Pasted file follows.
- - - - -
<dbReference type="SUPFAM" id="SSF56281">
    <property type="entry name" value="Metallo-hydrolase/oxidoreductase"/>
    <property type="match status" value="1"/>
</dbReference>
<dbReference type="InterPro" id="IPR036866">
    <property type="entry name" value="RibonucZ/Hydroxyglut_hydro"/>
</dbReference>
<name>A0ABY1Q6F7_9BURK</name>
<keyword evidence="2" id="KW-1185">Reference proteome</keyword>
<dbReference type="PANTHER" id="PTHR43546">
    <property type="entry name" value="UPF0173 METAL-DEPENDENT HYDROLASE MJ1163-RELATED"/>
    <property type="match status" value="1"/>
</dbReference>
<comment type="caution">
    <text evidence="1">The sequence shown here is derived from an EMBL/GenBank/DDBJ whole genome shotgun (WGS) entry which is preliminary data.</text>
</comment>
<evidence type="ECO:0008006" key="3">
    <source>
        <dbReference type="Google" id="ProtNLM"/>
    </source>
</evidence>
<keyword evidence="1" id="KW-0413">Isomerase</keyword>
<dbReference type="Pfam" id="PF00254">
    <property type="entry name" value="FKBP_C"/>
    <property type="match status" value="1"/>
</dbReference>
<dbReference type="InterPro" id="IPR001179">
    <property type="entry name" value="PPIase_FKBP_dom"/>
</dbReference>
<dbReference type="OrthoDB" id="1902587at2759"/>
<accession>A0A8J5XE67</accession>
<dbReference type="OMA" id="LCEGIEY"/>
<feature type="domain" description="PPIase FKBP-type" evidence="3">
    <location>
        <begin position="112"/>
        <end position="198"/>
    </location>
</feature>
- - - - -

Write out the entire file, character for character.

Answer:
<dbReference type="SUPFAM" id="SSF56281">
    <property type="entry name" value="Metallo-hydrolase/oxidoreductase"/>
    <property type="match status" value="1"/>
</dbReference>
<dbReference type="InterPro" id="IPR036866">
    <property type="entry name" value="RibonucZ/Hydroxyglut_hydro"/>
</dbReference>
<name>A0ABY1Q6F7_9BURK</name>
<keyword evidence="2" id="KW-1185">Reference proteome</keyword>
<dbReference type="PANTHER" id="PTHR43546">
    <property type="entry name" value="UPF0173 METAL-DEPENDENT HYDROLASE MJ1163-RELATED"/>
    <property type="match status" value="1"/>
</dbReference>
<comment type="caution">
    <text evidence="1">The sequence shown here is derived from an EMBL/GenBank/DDBJ whole genome shotgun (WGS) entry which is preliminary data.</text>
</comment>
<evidence type="ECO:0008006" key="3">
    <source>
        <dbReference type="Google" id="ProtNLM"/>
    </source>
</evidence>
<keyword evidence="1" id="KW-0413">Isomerase</keyword>
<dbReference type="Pfam" id="PF00254">
    <property type="entry name" value="FKBP_C"/>
    <property type="match status" value="1"/>
</dbReference>
<dbReference type="InterPro" id="IPR001179">
    <property type="entry name" value="PPIase_FKBP_dom"/>
</dbReference>
<dbReference type="OrthoDB" id="1902587at2759"/>
<accession>A0A8J5XE67</accession>
<dbReference type="OMA" id="LCEGIEY"/>
<feature type="domain" description="PPIase FKBP-type" evidence="3">
    <location>
        <begin position="112"/>
        <end position="198"/>
    </location>
</feature>